Maps

The Geography of American Brands

Some U.S. cities have more top global brands than many large countries

As I wrote earlier this week, the United States dominates the list of the world’s leading brands with 167 of the top 500 global companies and an estimated brand value of $1.3 trillion, more than 40 percent of the global total.

Today, with the help of my MPI colleagues Charlotta Mellander and Zara Matheson, I chart the geography of leading global brands across American cities and metros.

The map above shows the number of leading brands by metro. Forty-five metros have at least one top global brand. Not surprisingly, greater New York tops the list with 48 of the global 500 brands, nearly 10 percent. High-tech San Jose and Minneapolis-St. Paul are tied for second with nine each. Chicago is third with eight, followed by Atlanta with seven. San Francisco, Boston, Washington D.C., and Dallas have six each. Seattle has five; Houston four. Four additional metros have three brands, eight have two, and 21 are home to one global brand.

The second set of maps controls for population, charting the number of leading brands per million people. The picture now changes dramatically. Battle Creek, Michigan, takes the top spot, followed by Monroe, Louisiana, then San Jose, Fayetteville, Arkansas (home of Walmart), Winston-Salem, North Carolina, and Omaha, Nebraska. Under this new metric, New York falls to 12th place and Los Angeles drops all the way to 45th.

The third map above charts the estimated brand value for the 500 leading global brands across U.S. metros.

  • Again, greater New York tops the list with $333 billion* (more than 10 percent of total worldwide brand value) - a higher share of the global brand value than any non-US country.
  • Silicon Valley (San Jose) is $152 billion in brand value, more than China.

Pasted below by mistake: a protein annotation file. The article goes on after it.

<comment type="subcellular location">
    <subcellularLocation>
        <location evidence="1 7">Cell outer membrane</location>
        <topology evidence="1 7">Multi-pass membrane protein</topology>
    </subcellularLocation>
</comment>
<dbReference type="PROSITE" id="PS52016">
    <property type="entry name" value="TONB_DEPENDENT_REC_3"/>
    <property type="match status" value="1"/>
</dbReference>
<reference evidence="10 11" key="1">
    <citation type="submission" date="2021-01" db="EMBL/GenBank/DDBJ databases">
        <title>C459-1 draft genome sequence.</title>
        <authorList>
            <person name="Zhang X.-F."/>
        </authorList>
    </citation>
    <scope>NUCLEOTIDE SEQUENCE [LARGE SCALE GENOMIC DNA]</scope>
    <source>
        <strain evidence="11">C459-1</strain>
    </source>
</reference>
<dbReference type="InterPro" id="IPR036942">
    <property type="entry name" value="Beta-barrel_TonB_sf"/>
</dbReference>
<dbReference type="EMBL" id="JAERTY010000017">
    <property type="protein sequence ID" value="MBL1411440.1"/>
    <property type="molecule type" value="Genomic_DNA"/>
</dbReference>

• Seattle has a total brand value of $76.8 billion, followed by Atlanta with $74.7 billion, San Francisco with $73.7 billion, Chicago $62.2 billion, Minneapolis-St. Paul $61.6 billion, Dallas $57.1 billion, Fayetteville $48.2 billion and Charlotte $40.3 billion.

The recession might have drained some of America’s economic strength. But it's worth remembering that America still has the world’s greatest concentration of brands. With its largest cities having a greater brand value than most countries, the U.S. has a powerful economic asset at a time when dense, vibrant cities are a key factor in economic competitiveness.

*This post initially stated that New York has a total brand value of $33 billion. It's been corrected above.

About the Author

  • Richard Florida is Co-founder and Editor at Large of CityLab.com and Senior Editor at The Atlantic. He is director of the Martin Prosperity Institute at the University of Toronto and Global Research Professor at NYU. More
    Florida is author of The Rise of the Creative ClassWho's Your City?, and The Great Reset. He's also the founder of the Creative Class Group, and a list of his current clients can be found here